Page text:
Colorectal cancer progression: integrin alphavbeta6 and the epithelial-mesenchymal transition (EMT)
Department of Cancer Biology
Antigens, Neoplasm; Colorectal Neoplasms; Disease Progression; Epithelial Cells; Extracellular Matrix; Humans; Integrins; Mesoderm; Neoplasm Invasiveness
Life Sciences | Medicine and Health Sciences
Carcinomas, those tumors that arise from epithelial tissues, represent the most prevalent form of human malignancies. Moreover, it is the metastatic spread of these cancers, rather than the development of primary neoplasms that predominantly accounts for patient mortality. Thus, understanding the mechanisms that contribute to the process of cancer progression is of fundamental importance lo designing better therapeutic strategies for treating this disease. The epithelial-mesenchymal transition (EMT), which facilitates the process by which epithelial tumors become invasive and progress towards malignant disease, provides a superb paradigm for studying such mechanisms. Using a colon carcinoma model of EMT, it was discovered that increased expression of the integrin alphavbeta6 is elicited as a consequence of the transition. Importantly, the consequences of the elevated alphavbeta6 expression are directly linked to both tumor cell function and to the mechanism of the EMT itself. Most significantly increased alphavbeta6 expression in human tumors is a prognostic variable and one that is predictive of outcome for early-stage disease. These findings reinforce the importance of the EMT event in late stage tumorigenesis, and define alphavbeta6 as a novel therapeutic candidate for aggressive colorectal cancer.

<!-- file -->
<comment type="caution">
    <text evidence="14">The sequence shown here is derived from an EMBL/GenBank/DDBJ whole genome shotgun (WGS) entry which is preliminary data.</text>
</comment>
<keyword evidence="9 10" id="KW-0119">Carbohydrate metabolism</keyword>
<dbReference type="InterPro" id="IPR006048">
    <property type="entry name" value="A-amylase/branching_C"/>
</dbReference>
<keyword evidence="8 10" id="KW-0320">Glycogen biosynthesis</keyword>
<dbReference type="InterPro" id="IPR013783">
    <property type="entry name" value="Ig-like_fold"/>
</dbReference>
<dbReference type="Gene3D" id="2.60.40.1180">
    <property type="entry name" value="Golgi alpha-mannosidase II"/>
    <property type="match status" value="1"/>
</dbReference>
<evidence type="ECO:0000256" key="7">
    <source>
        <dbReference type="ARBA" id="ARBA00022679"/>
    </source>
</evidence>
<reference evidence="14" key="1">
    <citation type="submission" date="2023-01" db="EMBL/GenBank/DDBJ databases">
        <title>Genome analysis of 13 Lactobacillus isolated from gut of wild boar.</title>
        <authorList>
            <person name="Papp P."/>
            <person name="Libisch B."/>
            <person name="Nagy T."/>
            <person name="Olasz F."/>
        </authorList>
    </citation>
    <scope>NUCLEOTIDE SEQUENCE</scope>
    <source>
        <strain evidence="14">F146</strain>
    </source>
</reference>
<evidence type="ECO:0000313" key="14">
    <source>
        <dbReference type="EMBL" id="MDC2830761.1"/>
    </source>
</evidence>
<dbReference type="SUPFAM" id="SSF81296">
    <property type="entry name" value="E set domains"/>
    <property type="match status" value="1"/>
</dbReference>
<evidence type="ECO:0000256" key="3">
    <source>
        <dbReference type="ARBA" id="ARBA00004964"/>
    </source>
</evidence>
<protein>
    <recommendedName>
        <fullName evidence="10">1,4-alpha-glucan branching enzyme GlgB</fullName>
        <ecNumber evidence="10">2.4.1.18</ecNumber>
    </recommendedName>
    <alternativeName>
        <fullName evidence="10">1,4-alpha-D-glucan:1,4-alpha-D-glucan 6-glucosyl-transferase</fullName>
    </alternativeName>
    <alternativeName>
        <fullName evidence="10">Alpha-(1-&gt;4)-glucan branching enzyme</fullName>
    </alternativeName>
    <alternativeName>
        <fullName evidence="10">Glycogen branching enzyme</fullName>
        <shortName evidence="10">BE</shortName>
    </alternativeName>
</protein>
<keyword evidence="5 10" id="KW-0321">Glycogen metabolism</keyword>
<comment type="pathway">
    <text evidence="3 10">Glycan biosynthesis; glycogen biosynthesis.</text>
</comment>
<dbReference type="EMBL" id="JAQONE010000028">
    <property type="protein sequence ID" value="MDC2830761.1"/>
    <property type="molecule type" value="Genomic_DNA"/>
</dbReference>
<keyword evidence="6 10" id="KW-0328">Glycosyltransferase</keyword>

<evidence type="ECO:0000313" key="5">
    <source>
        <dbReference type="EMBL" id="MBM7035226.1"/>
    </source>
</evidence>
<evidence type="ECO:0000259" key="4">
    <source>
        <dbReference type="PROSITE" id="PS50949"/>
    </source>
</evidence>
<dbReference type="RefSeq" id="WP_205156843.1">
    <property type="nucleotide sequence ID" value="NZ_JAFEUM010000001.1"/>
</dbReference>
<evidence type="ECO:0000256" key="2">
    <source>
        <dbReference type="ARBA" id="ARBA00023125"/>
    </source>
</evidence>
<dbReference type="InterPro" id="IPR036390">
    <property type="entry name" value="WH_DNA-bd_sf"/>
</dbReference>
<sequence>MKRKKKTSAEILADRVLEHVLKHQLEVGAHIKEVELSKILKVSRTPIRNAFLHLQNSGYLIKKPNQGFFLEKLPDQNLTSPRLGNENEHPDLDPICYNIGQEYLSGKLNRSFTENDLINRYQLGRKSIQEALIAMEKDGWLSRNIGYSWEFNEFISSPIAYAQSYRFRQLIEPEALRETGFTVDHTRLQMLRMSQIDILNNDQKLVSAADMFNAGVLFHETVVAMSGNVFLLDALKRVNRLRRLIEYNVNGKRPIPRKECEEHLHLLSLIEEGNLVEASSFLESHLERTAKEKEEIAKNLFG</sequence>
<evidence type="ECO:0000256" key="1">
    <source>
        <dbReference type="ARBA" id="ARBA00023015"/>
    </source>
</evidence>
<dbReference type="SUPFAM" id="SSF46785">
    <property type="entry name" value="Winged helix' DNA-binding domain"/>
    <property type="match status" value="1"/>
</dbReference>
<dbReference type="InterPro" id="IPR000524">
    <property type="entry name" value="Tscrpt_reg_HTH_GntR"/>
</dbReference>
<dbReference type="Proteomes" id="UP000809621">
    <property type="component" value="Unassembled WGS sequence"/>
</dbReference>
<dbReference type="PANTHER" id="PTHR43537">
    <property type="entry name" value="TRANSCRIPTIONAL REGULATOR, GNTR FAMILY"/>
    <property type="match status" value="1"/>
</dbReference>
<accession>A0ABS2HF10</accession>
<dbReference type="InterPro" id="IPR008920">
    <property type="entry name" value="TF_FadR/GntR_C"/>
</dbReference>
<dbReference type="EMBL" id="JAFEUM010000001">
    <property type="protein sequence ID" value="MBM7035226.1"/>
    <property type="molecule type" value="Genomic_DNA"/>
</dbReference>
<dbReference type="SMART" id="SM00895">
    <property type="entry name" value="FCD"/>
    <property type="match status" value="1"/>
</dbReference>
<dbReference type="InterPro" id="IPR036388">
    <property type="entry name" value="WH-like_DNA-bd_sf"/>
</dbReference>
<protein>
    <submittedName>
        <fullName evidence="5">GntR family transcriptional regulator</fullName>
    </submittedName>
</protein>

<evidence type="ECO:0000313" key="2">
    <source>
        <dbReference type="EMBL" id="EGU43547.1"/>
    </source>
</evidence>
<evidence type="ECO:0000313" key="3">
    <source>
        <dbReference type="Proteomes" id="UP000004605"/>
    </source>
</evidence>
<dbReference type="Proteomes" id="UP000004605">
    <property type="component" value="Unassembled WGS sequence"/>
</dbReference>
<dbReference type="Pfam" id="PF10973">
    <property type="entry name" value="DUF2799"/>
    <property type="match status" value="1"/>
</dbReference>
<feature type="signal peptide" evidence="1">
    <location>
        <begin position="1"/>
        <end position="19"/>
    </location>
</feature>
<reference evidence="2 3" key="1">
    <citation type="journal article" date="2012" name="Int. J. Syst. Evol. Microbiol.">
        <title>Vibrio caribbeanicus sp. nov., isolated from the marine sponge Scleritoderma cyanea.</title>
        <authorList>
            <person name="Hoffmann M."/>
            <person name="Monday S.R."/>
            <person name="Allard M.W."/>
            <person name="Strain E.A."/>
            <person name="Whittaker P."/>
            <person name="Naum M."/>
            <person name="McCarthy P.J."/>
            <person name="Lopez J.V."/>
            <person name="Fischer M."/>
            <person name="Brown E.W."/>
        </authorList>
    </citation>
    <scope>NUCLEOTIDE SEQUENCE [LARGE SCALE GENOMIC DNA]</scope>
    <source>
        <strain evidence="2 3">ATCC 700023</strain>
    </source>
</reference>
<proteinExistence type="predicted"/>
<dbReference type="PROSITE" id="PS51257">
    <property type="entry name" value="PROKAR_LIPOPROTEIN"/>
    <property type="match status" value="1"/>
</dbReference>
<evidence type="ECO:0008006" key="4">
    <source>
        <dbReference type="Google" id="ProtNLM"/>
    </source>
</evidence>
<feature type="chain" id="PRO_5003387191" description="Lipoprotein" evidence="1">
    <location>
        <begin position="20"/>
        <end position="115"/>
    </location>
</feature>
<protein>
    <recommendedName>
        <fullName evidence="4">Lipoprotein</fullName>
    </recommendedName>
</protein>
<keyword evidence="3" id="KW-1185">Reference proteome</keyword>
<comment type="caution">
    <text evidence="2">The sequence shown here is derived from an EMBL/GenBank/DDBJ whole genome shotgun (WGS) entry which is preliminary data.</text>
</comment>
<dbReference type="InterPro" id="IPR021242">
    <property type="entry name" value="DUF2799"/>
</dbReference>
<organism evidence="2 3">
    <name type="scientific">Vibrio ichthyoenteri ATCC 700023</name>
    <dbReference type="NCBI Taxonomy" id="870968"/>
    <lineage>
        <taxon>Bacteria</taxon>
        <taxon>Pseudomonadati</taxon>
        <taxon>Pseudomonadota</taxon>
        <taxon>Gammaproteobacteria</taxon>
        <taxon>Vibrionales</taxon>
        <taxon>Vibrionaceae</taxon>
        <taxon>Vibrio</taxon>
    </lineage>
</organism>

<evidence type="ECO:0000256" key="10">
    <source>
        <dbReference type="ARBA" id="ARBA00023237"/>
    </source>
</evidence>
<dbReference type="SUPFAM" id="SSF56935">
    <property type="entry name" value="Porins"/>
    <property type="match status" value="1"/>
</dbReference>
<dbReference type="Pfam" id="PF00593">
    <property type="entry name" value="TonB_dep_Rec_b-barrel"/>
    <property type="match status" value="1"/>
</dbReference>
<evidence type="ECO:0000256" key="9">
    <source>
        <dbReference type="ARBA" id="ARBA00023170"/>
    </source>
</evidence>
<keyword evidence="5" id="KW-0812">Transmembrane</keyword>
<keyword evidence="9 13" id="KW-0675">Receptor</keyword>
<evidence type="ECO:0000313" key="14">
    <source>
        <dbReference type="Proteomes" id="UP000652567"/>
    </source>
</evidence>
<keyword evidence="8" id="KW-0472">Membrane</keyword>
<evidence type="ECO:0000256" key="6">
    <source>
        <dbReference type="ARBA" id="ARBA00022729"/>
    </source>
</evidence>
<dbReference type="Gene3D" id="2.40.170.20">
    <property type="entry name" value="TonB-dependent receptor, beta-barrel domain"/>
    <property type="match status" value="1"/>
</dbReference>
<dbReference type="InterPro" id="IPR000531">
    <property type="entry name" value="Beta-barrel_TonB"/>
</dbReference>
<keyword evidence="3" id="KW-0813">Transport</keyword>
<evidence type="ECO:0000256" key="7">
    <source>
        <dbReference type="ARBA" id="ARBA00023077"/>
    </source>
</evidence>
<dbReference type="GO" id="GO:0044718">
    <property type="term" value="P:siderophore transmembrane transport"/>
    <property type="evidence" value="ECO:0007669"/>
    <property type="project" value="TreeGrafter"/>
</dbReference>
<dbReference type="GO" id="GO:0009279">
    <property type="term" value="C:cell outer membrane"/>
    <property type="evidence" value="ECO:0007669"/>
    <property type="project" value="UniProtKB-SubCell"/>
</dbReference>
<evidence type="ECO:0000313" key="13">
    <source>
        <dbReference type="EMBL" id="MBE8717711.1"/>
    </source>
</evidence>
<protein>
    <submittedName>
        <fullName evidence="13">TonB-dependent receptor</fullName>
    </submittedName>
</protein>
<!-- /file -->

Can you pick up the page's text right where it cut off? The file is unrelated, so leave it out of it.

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Citation: Cell Cycle. 2005 Oct;4(10):1350-2. Epub 2005 Oct 25.
Cell cycle (Georgetown, Tex.)
Bates, Richard C., "Colorectal cancer progression: integrin alphavbeta6 and the epithelial-mesenchymal transition (EMT)" (2005). Open Access Articles. 388.